A 16-member committee was set up in May 2015 by the Government of Karnataka and chaired by a Member of the Legislative Council, Dr. Jayamala Ramachandra to study the ‘conditions’ of sex workers in the state. This document discusses the nature of violations in terms of the purported goals and objectives of the study, the research methodology, sampling method, survey tool, research ethics and violation of various national and international guidelines related to issues raised in the survey.
‘Sex work is work’ has been a central claim in sex workers’ activism since at least the 1970s. But what are the implications for such a claim in the context of labor organizing? What promise does the labor movement hold for sex workers facing state violence; oppression on the basis of class, gender, sexuality, and caste; and criminalization? How can sex workers’ assertions of ‘worker’ identity invigorate the labor movement? As a key site of sex worker activism in the Global South, India offers a unique opportunity for an examination of sex workers’ collective struggles. This article uses the experience of the Karnataka Sex Workers Union (KSWU) to reflect on the promise and limits of labor perspectives for sex workers.
Gowri Vijayakumar, University of California-Berkeley, USA
Shubha Chacko, Aneka, India
Subadra Panchanadeswaran, Adelphi University School of Social Work, USA
Article (PDF) Global Labour Journal, Vol 6, No. 1 (2015)
Sex worker activists have long argued that sex work is work like any other work. But what are the prospects for sex worker collective action inspired by the labor movement? The labor of sex falls outside the purview of the traditional trade union: sex workers are partly criminalized, often with no fixed “employer” with whom to negotiate, and operate through a range of often contingent work arrangements, from gift-based relationships with a few long-term partners to highly organized brothel work.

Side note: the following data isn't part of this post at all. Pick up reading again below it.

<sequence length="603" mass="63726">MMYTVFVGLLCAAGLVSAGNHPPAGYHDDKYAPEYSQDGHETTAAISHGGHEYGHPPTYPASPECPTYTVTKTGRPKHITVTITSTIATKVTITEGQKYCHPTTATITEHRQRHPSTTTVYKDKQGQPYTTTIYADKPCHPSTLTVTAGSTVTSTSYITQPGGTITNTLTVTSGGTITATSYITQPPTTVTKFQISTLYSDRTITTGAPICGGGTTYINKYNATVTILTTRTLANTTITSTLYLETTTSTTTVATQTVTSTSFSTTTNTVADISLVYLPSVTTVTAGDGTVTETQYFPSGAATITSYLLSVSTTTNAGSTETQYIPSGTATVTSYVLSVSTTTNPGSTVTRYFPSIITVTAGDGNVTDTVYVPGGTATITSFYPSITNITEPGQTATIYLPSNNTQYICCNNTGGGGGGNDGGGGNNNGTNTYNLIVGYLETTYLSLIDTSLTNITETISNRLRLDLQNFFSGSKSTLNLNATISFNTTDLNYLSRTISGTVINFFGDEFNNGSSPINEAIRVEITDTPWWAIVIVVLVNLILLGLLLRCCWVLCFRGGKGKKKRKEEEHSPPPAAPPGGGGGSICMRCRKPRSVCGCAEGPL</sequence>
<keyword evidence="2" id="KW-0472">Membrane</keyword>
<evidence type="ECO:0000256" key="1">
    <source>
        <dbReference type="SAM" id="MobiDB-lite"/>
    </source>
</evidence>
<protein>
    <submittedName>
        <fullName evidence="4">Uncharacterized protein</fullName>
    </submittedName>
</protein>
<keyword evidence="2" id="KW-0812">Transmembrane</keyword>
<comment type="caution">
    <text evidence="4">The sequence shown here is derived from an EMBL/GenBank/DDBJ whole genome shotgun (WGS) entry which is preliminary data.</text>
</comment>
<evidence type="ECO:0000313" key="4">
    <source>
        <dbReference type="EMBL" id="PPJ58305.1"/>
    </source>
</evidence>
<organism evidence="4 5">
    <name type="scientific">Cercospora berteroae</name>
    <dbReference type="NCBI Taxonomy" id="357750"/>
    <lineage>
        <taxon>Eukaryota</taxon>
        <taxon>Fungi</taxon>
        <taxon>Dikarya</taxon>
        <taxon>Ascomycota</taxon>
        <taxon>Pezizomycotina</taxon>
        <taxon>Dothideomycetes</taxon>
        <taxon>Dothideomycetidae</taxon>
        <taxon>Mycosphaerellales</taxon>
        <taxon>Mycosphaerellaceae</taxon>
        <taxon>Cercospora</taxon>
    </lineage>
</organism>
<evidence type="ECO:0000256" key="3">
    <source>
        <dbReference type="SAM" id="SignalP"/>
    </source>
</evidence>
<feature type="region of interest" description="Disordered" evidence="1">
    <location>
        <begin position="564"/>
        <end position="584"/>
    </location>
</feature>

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The meeting was organised by the Karnataka Sex Workers Union, with the assistance of its federation, the New Trade Union Initiative, and the International Commission for Labor Rights. The meeting brought together sex workers' unions, and national unions committed to sex worker organizing, from around the world in order to discuss potential strategies for international solidarity and collaboration.
The series of disturbing events in Channapatna commenced with the arrest on 2 June 2007 of four women under the Immoral Traffic (Prevention) Act, 1956 and the consequent media exposure and trial of these women. When a public protest was held to condemn the police complicity in converting what should have been a routine judicial process into a sensational trial by media, the protest was wilfully disrupted with the protesters being beaten up in the very presence of the police by anti–social elements. These events constituted a disturbing pattern of state moralism and authoritarianism wherein all democratic means of expressing a political opinion were sought to be stifled. Being deeply concerned about this flagrant violation of the basic rights guaranteed in our Constitution to all citizens, the People’s Union For Civil Liberties-Karnataka (PUCL-K) constituted a fact-finding team which comprised representatives from human rights groups, lawyers groups, Dalit groups, unorganized workers as well as health groups to enquire into the above mentioned incidents.
A Study of Kothi and Hijra Sex Workers in Bangalore conducted in September 2003.